Musk Ox - Ice Age Survivor

Musk oxThe Ice Age ended about 14,000 years ago, wiping out some majestic large species like the wooly mammoth and the mastodon. But one large mammal survived – the musk ok (Ovibos moschatus) Musk oxen live in the Artic areas of Canada and Greenland. Herds have been successfully introduced to Alaska and Russia. They stand up to five feet tall and can weigh as much as 800 pounds (363.8 kilograms.) Although this is large for an Artic animal today, the musk ox was tiny in comparison to the mammoth and mastodon. Comparatively small bodies need to eat less food.

Herd Structure

Another reason for the survival of the musk ox is the strong herd structure in the species. When a predator messed with one musk ox, it quickly found that it had to deal with the entire angry musk ox herd. Predators would focus on the smaller, weaker calves rather than adults. But in order to protect their calves, adults would form a protective ring around the youngsters, leaving their heavily armed heads to face the predators. Unfortunately, this makes the herd sitting ducks for human hunters, but the strategy does work against their non-human predators such as wolves and grizzly bears.

Both males (bulls) and females (cows) grow curving horns.
Females stick together in herds up to 36 individuals with many bulls wandering to and from the female herds. Each female herd will have at least one bull with them that participates in helping to protect the cows and calves from predators. Herds come together in the winter for defense but separate during the breeding season.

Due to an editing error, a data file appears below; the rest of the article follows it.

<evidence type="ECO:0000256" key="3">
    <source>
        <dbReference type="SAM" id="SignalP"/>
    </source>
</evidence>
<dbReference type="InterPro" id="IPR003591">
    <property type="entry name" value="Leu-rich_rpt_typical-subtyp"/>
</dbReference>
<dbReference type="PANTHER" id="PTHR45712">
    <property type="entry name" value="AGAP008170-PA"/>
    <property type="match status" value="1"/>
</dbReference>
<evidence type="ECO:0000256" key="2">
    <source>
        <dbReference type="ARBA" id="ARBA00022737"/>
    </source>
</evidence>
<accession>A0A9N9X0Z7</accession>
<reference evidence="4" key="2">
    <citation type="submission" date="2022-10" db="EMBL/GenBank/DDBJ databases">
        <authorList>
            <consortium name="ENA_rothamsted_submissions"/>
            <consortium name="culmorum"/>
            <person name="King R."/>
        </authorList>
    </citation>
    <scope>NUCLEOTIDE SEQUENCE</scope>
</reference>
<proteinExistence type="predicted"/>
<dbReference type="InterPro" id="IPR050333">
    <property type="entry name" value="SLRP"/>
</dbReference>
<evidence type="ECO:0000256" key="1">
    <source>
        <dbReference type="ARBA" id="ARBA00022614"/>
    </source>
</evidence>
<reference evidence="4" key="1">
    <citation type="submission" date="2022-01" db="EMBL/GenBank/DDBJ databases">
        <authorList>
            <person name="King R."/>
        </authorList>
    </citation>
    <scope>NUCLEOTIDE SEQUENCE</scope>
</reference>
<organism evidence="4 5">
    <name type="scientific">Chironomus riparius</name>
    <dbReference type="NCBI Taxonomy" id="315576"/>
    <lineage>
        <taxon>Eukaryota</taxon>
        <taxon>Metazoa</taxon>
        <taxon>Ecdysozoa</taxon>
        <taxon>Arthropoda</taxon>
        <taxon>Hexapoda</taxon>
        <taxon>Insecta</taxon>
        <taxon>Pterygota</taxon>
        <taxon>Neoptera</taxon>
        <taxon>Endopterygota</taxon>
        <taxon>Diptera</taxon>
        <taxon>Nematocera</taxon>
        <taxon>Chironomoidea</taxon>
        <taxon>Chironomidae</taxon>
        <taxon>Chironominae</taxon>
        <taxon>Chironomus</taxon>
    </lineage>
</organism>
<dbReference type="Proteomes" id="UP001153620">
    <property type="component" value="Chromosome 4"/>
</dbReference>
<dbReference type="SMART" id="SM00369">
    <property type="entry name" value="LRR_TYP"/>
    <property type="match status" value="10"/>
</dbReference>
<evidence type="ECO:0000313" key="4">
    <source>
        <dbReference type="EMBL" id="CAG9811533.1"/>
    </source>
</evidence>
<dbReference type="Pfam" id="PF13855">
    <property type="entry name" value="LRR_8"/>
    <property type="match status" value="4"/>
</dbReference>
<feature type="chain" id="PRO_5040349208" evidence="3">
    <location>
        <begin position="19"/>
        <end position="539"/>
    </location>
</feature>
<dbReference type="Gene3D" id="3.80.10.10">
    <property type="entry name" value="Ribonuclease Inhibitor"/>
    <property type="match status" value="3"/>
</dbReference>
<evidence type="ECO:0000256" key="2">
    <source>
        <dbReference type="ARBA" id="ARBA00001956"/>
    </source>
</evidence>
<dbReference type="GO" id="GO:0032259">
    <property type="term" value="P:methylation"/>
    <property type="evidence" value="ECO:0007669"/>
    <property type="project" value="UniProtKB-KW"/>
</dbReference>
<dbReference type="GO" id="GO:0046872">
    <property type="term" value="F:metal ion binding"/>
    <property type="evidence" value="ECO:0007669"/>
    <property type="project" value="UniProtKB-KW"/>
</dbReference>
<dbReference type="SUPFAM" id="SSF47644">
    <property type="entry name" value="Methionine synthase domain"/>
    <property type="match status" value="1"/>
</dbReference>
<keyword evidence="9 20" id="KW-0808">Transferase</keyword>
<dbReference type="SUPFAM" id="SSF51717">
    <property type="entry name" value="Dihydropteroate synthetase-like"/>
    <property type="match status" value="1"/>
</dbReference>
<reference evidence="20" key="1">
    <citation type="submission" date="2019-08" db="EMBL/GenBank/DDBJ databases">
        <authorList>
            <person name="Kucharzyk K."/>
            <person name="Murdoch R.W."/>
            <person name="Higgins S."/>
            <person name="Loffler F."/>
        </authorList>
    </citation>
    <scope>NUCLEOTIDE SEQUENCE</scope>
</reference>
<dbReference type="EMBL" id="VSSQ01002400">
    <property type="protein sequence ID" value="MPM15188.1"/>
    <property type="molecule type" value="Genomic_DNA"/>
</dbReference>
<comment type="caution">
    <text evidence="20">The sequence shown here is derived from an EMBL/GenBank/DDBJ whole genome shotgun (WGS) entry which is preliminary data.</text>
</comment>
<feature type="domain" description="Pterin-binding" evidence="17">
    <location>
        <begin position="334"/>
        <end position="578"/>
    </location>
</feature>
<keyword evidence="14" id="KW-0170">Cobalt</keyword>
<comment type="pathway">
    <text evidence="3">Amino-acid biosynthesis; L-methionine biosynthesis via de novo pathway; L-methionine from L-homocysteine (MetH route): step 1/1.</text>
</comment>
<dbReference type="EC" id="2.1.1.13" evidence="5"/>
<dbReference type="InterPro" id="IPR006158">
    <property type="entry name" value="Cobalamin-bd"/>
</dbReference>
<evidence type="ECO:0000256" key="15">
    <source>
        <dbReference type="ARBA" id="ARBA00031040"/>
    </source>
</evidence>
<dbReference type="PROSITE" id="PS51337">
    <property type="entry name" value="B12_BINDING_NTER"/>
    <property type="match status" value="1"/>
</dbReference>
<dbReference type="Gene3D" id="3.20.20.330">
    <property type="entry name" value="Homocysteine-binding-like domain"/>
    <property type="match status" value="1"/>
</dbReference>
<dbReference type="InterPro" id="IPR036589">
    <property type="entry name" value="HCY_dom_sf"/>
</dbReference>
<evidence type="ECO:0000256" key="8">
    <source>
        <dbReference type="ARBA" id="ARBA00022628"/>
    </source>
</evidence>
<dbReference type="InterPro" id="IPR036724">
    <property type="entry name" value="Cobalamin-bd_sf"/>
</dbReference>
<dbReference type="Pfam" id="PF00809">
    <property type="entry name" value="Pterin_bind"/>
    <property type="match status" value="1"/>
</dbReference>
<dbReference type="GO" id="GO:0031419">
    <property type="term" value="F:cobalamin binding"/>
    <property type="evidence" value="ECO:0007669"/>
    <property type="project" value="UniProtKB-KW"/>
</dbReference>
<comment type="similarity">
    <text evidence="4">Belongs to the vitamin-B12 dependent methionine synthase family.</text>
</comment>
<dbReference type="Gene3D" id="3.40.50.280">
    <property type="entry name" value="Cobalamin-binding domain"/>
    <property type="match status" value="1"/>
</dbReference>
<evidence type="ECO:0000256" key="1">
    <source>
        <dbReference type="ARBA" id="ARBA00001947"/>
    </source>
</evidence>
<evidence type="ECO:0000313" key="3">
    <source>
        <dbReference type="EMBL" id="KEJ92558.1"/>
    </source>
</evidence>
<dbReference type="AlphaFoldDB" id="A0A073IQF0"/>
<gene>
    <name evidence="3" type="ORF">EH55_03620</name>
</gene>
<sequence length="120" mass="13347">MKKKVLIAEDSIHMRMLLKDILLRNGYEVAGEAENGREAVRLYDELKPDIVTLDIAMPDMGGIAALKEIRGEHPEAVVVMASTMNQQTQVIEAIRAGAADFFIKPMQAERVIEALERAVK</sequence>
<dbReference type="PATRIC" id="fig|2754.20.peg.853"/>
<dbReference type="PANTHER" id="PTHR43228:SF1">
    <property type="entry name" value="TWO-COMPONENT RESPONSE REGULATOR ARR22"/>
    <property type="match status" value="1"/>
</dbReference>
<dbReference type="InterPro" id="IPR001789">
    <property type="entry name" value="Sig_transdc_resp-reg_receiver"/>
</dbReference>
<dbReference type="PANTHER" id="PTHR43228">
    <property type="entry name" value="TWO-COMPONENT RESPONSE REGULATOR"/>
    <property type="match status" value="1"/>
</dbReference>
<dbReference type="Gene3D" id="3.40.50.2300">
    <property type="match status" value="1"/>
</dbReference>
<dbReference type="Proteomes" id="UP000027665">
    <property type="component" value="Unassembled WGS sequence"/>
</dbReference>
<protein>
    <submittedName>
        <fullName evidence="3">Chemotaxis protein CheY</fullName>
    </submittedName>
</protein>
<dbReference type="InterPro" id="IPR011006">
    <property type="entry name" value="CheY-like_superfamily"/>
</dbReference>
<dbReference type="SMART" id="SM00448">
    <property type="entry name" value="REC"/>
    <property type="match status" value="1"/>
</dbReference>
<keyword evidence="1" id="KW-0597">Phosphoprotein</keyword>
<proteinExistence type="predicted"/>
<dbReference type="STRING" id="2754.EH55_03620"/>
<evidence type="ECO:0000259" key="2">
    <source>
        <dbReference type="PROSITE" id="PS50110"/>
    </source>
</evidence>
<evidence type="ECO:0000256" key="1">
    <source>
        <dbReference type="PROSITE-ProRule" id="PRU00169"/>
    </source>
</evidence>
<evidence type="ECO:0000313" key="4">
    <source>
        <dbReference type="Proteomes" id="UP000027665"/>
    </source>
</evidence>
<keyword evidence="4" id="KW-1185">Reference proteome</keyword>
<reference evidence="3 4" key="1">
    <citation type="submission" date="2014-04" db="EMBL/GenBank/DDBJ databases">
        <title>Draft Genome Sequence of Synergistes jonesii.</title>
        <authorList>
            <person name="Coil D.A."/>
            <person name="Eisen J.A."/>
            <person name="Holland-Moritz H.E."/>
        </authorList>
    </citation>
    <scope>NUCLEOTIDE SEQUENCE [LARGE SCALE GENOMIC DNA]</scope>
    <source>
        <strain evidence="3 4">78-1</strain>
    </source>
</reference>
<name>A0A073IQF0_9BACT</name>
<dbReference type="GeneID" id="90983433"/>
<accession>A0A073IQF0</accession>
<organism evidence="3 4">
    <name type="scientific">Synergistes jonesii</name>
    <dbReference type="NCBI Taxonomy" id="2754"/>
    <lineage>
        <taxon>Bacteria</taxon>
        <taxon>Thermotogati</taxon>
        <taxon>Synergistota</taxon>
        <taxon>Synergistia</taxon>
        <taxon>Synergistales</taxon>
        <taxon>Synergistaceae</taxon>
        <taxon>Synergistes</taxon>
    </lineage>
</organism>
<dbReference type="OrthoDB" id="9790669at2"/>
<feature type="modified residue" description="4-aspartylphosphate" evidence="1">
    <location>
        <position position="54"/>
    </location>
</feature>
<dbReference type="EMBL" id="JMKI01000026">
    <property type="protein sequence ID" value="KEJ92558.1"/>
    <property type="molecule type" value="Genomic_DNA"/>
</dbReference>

Breeding Cycle

In late June, family herds of cows separate to form smaller harems for their favored bulls. Each bull services half a dozen cows during the rutting season. Bulls that are too young or too old to breed form their own herds in order to keep protected from predators. Bulls fight for cows through charging and slamming each other’s heads. At the beginning of winter, around November, the bulls let the cows go back to their larger family herds.

Cows have a gestation that can last up to nine months, but often only lasts eight months. Calves are born with eyes open and are able to stand within a few hours. However, if a calf is unable to keep up with the herd, this usually indicates that the calf is ill or injured. The mother then abandons the calf in order to save her own life. With luck, a musk ox can live for 20 years.

Picture of the musk ox by Dixi, licensed under GFDL

Which zoos have them?
Minnesota Zoo (United States)

The Musk ox, muskox is listed as Least Concern (LR/lc), lowest risk. Does not qualify for a more at risk category. Widespread and abundant taxa are included in this category, on the IUCN Red List of Threatened Species

Namings for the muskox
A young / baby of a muskox is called a 'calf'. The females are called 'cow' and males 'bull'. A muskox group is called a 'yoke, team, drove, herd or nye'.
Some facts about the

Adult weight : 315 kg (693 lbs)

Maximum longevity : 27 years

Female maturity :1096 days

Male maturity : 1278 days

Gestation : 258 days

Weaning : 213 days

Litter size : 1

Litters per year : 1

Interval between litters : 608 days

Weight at birth : 11.46 kg (25.212 lbs)

Source: AnAge, licensed under CC

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